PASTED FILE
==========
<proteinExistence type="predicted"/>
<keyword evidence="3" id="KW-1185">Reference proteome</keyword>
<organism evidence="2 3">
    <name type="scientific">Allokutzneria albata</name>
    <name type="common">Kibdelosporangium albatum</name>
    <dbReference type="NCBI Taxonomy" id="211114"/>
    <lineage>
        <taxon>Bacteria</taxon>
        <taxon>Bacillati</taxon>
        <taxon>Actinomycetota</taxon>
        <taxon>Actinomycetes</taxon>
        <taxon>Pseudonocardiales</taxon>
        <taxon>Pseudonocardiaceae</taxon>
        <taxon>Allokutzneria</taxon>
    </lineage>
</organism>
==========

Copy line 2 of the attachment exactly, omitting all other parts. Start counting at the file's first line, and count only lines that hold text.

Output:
<keyword evidence="3" id="KW-1185">Reference proteome</keyword>